I'll have to look at the kit to get the number to see which it is. They look very much the same on the Taylor site.

Do you have a link to the difference between the FAS/DPD and just the DPD tests?
 

tim5055

Mod Squad
TFP Expert
LifeTime Supporter
May 11, 2014
11,117
Franklin, NC
As Manny indicates, the FAS/DPD is a two part test. You add a powder to turn the water sample pink and then add drops counting them until the solution turns clear

The DPD test is a color match test. Add solution ot a tube and add DPD liquid. Then match the color standards along the side.
 

mknauss

Mod Squad
TFP Expert
Bronze Supporter
May 3, 2014
37,186
Laughlin, NV
Pool Size
6000
Surface
Fiberglass
Chlorine
Salt Water Generator
SWG Type
Pentair Intellichlor IC-40
More accurate and can read FC to higher levels. FAS-DPD can read to 50 ppm FC. Your DPD is good to 10 ppm FC.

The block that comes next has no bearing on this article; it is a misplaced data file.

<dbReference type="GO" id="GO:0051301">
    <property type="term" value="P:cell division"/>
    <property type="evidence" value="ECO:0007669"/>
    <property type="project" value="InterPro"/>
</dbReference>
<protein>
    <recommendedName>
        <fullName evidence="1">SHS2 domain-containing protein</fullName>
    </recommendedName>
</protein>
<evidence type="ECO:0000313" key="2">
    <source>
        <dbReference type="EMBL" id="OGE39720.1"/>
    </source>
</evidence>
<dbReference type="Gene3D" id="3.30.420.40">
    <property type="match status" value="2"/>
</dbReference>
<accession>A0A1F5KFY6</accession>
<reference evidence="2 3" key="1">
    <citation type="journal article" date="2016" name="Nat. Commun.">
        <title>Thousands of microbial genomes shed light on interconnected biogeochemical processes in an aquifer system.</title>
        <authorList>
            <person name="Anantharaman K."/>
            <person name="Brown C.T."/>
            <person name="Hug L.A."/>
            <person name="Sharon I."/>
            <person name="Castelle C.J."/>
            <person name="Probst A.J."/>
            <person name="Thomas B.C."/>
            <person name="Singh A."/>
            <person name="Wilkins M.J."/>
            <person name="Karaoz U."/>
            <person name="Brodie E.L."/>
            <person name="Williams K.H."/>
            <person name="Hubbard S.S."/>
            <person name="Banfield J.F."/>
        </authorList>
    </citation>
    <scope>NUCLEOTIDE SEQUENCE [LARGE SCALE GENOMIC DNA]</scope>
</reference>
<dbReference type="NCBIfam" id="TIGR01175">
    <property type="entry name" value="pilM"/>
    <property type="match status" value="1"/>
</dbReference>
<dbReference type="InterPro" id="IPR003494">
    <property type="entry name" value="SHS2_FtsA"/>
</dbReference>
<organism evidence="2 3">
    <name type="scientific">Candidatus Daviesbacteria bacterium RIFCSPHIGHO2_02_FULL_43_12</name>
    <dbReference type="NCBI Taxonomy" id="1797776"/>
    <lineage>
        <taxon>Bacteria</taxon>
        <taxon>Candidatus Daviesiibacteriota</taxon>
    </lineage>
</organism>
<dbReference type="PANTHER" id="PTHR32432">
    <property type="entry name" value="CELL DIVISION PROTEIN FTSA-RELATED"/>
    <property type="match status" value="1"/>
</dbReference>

To SLAM a pool you must have a FAS-DPD test.
 

cbecke

Member
Jul 13, 2018
8
Williamsburg, VA
More accurate and can read FC to higher levels. FAS-DPD can read to 50 ppm FC. Your DPD is good to 10 ppm FC.

To SLAM a pool you must have a FAS-DPD test.

We had an "incident" and to shock and read the higher chlorine levels, we diluted 1/2 cup pool water with 1.5 cups distilled water and then multiplied the resulting DPD test result by 4. It seemed a clever way to work around the limited range of the test, given available materials.
 

mknauss

Mod Squad
TFP Expert
Bronze Supporter
May 3, 2014
37,186
Laughlin, NV
Pool Size
6000
Surface
Fiberglass
Chlorine
Salt Water Generator
SWG Type
Pentair Intellichlor IC-40
That was good to get an approximate value of elevated FC. But certainly not accurate.

The FAS-DPD can easily measure down to 0.2 ppm FC, though we recommend using a 10ml sample of water which gives a 0.5ppm FC resolution.